Organ Pipe NM: Organ Pipe Cactus National Monument is an excellent example of an Arizona Upland ecosystem within the Sonoran desertscrub biome. In early spring of 2009 and 2010, five canyons were surveyed by Audubon IBA bird survey transects: Alamo Canyon, Arch Canyon, Estes Canyon, and Victoria Mine Trail (VMT surveyed only in 2009). Audubon IBA surveys were restricted to the Ajo Range and a small section of the Sonoyta Mountains (by VMT), as there were park restrictions due to safety concerns preventing access to the Puerto Blanco Mountains, Bates Mountains, Cipriano Hills, and Quitobaquito Hills and Springs. These intensive Audubon surveys show this park to be important to at least five special conservation status species in Arizona. Additionally, our surveys found this park is most important for its outstanding xeric riparian and upland sonoran desert habitats supporting an exceptionally diverse avian community.
Three Audubon WatchList species were found in abundance, Gilded Flicker (Audubon WatchList-Red listed, high of 2.03 birds/lin. km), Costa’s Hummingbird (Audubon WatchList-Yellow listed, high of 2.09 birds/lin. km), and Elf Owl (Audubon WatchList-Yellow listed), which has been recorded in all canyons and bajadas of the Ajo Range, and throughout other ranges of the park, but explicit quantitative data is lacking. Plus two other bird species of concern were observed here, the Loggerhead Shrike (USFWS Bird of Conservation Concern BCR 35, high of 0.45 birds/lin. km), and the Cactus Ferruginous Pygmy-Owl (AZGFD Species of Greatest Conservation Need, Tier 1a), for which Audubon IBA surveys found one nest territory in 2009, and two nest territories in 2010, both within canyons of the Ajo Range. Several other species of conservation status were observed in Organ Pipe Cactus NM, but not in high abundance. Abert’s Towhee (Audubon WatchList-Yellow listed), along with Hooded Oriole (USFWS Bird of Conservation Concern BCR 35) and Gray Flycatcher (AZ PIF Priority), were each recorded once.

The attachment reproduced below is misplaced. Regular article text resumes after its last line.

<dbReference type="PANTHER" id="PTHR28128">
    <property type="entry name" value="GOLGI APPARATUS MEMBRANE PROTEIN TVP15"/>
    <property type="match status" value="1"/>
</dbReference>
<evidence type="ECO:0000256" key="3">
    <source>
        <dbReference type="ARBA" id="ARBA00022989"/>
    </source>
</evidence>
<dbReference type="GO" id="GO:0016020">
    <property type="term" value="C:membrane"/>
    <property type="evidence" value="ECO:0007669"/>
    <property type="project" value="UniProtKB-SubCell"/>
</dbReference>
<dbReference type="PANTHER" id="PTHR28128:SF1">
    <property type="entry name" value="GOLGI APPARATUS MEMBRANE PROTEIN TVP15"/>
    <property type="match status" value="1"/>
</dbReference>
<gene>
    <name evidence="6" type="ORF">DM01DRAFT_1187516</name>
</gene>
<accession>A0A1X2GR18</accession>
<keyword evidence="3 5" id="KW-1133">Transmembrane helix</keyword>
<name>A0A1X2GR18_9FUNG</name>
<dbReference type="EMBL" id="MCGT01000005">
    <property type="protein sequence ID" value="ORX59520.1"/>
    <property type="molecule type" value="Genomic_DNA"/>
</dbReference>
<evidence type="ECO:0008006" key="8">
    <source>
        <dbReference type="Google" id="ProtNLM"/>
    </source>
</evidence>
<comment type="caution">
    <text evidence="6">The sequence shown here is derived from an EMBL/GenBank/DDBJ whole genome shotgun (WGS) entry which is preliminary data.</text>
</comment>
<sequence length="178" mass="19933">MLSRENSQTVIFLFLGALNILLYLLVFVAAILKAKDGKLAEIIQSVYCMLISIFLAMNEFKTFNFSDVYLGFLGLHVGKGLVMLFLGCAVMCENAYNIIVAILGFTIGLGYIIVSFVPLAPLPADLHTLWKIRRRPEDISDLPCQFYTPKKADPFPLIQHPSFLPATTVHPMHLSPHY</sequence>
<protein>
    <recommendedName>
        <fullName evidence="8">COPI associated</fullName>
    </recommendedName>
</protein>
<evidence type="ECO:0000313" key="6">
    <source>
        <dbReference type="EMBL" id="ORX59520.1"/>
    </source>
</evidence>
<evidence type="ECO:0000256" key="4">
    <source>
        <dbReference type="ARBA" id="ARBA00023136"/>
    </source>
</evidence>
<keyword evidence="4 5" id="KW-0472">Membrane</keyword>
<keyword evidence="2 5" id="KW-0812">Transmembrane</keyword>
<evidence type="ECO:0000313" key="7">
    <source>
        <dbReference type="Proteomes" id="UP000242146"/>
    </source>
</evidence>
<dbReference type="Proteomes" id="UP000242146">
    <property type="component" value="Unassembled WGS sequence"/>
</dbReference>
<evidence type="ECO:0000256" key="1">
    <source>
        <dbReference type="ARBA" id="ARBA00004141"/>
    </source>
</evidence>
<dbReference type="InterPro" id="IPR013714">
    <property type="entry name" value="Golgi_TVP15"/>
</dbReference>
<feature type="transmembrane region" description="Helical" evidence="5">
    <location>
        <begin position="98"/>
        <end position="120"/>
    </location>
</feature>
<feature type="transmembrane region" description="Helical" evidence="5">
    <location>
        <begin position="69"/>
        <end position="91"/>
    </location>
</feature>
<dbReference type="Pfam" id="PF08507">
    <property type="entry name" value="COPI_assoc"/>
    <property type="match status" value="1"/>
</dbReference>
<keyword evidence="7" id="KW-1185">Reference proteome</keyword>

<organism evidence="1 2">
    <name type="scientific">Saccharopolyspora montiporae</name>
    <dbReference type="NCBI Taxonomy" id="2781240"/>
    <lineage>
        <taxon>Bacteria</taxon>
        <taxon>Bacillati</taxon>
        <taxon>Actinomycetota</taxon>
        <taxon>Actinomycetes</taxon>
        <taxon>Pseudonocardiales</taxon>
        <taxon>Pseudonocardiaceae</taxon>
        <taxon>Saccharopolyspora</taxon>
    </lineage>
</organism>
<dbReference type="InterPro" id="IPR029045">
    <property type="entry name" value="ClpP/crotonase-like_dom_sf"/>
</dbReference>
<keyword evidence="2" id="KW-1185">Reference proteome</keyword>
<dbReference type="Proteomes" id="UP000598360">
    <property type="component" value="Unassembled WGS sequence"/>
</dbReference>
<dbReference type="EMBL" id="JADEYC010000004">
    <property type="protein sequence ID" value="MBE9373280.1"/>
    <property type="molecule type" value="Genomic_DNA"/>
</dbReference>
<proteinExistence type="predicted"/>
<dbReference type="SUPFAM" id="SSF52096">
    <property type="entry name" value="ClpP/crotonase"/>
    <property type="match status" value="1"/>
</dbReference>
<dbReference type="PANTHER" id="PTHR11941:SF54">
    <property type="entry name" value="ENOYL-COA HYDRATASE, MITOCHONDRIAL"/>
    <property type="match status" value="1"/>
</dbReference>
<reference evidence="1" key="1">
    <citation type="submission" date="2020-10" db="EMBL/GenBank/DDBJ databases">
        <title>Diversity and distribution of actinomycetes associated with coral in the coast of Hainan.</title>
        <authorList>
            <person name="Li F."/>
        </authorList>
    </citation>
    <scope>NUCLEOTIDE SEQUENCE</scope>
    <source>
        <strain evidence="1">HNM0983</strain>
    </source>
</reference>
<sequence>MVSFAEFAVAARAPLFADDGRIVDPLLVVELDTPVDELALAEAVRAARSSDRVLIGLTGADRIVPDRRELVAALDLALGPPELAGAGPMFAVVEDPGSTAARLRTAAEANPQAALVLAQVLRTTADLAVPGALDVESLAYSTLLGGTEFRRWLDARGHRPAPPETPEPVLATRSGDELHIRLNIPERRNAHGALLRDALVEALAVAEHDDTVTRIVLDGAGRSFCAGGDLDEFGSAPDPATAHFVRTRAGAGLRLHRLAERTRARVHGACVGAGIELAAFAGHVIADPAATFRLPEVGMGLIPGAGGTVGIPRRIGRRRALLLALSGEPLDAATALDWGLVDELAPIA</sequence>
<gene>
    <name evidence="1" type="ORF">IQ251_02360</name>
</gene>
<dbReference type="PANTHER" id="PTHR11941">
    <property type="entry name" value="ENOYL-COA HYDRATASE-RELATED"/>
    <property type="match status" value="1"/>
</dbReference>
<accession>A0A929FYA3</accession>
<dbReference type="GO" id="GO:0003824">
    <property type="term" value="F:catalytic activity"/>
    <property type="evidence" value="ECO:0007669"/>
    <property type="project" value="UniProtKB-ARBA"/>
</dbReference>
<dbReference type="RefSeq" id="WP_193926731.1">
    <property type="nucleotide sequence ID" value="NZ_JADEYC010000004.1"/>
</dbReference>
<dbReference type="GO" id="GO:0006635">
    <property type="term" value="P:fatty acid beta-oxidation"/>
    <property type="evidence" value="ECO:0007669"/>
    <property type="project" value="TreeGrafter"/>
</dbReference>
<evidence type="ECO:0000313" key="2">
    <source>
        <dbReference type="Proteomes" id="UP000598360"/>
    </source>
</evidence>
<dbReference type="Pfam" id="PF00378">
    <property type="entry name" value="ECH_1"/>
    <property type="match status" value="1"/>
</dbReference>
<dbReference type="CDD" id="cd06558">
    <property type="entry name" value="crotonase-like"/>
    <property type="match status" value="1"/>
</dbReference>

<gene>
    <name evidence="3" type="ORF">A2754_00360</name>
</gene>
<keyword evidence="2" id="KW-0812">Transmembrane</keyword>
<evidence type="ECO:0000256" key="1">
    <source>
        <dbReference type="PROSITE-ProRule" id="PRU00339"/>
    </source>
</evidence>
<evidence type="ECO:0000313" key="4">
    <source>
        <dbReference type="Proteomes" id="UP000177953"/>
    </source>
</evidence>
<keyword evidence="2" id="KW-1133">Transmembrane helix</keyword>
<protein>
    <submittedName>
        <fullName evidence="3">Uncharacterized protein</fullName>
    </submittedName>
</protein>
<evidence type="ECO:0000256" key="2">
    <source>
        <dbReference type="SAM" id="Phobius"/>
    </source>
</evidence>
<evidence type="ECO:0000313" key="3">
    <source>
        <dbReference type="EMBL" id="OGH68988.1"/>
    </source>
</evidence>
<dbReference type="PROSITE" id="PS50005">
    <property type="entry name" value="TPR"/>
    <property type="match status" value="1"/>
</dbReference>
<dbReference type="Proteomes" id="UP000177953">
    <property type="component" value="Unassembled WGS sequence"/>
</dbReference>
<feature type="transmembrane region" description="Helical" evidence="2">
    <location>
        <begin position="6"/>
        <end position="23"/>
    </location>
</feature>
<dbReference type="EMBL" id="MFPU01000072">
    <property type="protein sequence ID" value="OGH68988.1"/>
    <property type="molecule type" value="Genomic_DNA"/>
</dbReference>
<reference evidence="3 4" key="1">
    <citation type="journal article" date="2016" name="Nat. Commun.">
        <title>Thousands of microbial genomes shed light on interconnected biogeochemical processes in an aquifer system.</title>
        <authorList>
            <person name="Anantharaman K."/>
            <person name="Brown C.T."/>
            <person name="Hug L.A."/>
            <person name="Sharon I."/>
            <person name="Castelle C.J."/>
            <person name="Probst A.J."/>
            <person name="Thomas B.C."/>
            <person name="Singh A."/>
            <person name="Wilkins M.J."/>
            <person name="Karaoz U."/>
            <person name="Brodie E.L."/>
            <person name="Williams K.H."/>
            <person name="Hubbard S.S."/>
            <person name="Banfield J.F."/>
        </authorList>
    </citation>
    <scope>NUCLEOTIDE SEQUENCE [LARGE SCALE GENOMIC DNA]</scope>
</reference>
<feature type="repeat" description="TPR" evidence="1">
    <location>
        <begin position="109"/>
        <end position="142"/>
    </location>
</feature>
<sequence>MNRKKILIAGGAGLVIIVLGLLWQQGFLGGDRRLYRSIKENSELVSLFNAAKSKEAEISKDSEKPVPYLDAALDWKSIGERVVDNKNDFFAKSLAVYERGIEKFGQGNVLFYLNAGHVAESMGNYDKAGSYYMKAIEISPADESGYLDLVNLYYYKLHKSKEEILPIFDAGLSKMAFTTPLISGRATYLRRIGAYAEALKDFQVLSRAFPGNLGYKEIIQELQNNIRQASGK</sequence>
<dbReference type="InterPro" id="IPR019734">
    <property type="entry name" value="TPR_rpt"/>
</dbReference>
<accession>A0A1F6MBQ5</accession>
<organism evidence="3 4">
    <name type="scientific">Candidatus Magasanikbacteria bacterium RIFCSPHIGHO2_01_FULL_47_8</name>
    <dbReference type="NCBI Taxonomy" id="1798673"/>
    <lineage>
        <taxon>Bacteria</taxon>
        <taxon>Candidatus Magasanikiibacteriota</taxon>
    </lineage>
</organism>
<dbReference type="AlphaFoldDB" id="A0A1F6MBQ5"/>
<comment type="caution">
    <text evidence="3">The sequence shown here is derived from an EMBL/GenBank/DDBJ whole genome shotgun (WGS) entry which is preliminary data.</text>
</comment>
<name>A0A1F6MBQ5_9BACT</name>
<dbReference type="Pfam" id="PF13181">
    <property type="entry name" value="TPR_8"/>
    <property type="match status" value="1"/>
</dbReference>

Organ Pipe Cactus NM also meets the IBA Criterion, Rare, Unique or Exceptional Representative Habitat/ Ecological Community as this area is a premier example of xeric southwestern riparian community and Arizona Uplands Sonoran desertscrub. Organ Pipe provides habitat for an outstanding number of native resident species associated with canyon xeric-riparian areas, such as: Cooper’s Hawk, White-throated Swift, Ladder-backed Woodpecker, Black Phoebe, Ash-throated Flycatcher, Canyon Wren, Bewick’s Wren, House Wren, Blue-gray Gnatcatcher, Phainopepla, Canyon Towhee, Abert’s Towhee (apparently on the edge of its range), Northern Cardinal, and Pyrrhuloxia. Additionally the park supports many over-wintering species and migrants that find the lush, dense riparian habitat within its canyons ideal for their needs, including: Gray Flycatcher, “Western” Flycatcher, Violet-green Swallow species, Ruby-crowned Kinglet, Western Bluebird, Townsend’s Solitaire, Hermit Thrush, American Robin, Orange-crowned Warbler, Wilson’s Warbler, Green-tailed Towhee, Spotted Towhee, Rufous-crowned Sparrow, Chipping Sparrow, Lincoln’s Sparrow, White-crowned Sparrow, Dark-eyed Junco, and Hooded Oriole.
Conservation Issues: As the Refuge shares a 56-mile international border with Sonora, Mexico, it is not surprising that two of the most important threats to the ecology of Cabeza Prieta National Wildlife Refuge are the impacts of illegal border crossers and the actions of Border Patrol officers attempting to apprehend them. The rules of the refuge prohibit any vehicle traffic off of designated public use roads as the tracks made by vehicles could remain for hundreds of years in this fragile desert ecosystem. Despite this prohibition, many tracks, some of them deeply rutted, were observed by IBA surveyors miles from any road presumably from both illegal border crosser traffic and Border Patrol vehicles attempting to intercept such traffic. There is also a significant amount of refuse left all over the Refuge by illegal border crossers and drug smugglers including plastic water jugs, abandoned vehicles and other inorganic waste.
Another concern is that most of the Refuge falls within the air space of the Barry M. Goldwater Air Force Range. Numerous low-flying aircraft cross the Refuge on their way to air-to-air bombing and gunnery ranges located to the north and some military training exercises occur over the Refuge. Evidence of such exercises can be found on the Refuge in the form of metal flare casings and other waste from ordnance and ammunition.
Impacts such as the off-road vehicle damage to soil and vegetation are difficult to deal with yet impossible to ignore as their impacts are potentially devastating to the ecology of the area.